The effects of lowered cochlear temperature on eighth-nerve tuning were assessed by using forward masking of whole nerve action potential (AP) responses to generate AP tuning curves (APTCs) at cochlear temperatures ranging from 38.5° to 30 °C for probe frequencies from 8 to 36 kHz. The data indicate that subnormal cochlear temperatures result in: (a) broadened APTCs for probe frequencies above 10 kHz which are interpreted as resulting from reduced hair-cell frequency selectivity, (b) lowered or more sensitive APTC tips where tone-burst thresholds are unchanged, and (c) raised or less sensitive tips where thresholds to tone bursts were elevated. Increased tip sensitivity is explained in terms of enhanced eighth-nerve adaptation which occurred during hypothermia. Experiments directly addressing adaptation were performed, in which the masker-probe interval (Δt) was systematically lengthened. The normalized AP decrement versus At functions indicate an enhancement of both the amount and duration of adaptation during hypothermia. Functions relating the growth of response to the masker (AP decrement versus masker intensity functions) were reduced at low temperatures.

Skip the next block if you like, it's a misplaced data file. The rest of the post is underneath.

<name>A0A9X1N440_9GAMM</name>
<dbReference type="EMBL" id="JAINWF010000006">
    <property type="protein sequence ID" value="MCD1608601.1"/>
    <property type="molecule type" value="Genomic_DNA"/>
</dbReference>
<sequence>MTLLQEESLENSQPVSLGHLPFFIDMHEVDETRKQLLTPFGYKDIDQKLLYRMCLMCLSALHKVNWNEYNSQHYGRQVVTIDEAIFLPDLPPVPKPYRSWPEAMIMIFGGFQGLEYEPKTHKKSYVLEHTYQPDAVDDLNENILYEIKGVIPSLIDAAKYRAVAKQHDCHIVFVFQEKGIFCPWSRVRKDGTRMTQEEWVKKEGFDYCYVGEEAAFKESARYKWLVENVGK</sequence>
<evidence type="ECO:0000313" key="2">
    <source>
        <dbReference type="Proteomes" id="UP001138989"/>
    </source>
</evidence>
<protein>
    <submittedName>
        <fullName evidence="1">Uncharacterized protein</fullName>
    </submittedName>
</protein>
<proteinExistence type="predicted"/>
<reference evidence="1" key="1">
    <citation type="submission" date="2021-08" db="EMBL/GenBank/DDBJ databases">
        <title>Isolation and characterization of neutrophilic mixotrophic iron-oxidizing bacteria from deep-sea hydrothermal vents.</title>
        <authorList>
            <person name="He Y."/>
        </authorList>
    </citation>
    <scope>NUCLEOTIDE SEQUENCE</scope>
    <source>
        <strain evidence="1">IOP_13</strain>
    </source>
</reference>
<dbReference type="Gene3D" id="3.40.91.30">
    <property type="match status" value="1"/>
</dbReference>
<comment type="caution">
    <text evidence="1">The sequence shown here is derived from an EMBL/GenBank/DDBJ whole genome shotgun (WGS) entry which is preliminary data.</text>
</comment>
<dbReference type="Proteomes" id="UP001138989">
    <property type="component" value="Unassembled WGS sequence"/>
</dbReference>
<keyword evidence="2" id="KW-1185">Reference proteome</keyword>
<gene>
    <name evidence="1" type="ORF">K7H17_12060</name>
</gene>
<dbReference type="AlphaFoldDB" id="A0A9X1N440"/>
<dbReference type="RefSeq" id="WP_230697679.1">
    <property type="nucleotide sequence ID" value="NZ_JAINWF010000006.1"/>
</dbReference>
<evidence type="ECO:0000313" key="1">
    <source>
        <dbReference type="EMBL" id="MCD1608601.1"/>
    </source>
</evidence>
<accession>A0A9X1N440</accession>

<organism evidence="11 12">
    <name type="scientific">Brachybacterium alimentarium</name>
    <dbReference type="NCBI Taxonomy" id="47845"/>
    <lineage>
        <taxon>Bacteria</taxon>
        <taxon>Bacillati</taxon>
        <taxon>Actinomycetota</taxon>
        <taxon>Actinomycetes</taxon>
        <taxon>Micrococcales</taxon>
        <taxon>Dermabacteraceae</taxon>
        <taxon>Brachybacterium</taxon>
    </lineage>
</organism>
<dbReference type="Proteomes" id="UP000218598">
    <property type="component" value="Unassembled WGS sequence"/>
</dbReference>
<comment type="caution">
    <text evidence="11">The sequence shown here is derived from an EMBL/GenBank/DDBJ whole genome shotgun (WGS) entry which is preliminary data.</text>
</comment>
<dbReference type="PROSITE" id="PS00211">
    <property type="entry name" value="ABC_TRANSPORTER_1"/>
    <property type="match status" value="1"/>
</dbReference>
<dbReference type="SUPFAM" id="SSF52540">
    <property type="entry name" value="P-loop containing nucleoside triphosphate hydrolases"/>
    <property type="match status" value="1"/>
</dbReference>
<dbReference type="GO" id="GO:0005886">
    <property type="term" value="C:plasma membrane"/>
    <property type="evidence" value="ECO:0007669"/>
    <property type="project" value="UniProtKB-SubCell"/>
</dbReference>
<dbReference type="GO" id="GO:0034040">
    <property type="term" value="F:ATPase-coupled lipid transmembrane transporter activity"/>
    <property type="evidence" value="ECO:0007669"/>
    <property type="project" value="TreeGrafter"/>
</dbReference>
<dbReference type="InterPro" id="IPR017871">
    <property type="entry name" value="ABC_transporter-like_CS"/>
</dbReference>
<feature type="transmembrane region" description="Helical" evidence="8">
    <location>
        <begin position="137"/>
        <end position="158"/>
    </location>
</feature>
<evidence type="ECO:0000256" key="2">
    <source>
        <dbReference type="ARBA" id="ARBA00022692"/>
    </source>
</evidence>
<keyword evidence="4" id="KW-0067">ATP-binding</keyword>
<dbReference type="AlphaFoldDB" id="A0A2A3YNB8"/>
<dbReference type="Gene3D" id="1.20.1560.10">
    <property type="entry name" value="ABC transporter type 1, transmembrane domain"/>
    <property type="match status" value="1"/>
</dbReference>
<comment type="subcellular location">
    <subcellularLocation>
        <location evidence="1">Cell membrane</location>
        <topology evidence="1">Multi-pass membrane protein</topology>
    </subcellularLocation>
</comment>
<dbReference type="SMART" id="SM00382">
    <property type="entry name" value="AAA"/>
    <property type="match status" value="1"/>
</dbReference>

ASJC Scopus subject areas
- Arts and Humanities (miscellaneous)
- Acoustics and Ultrasonics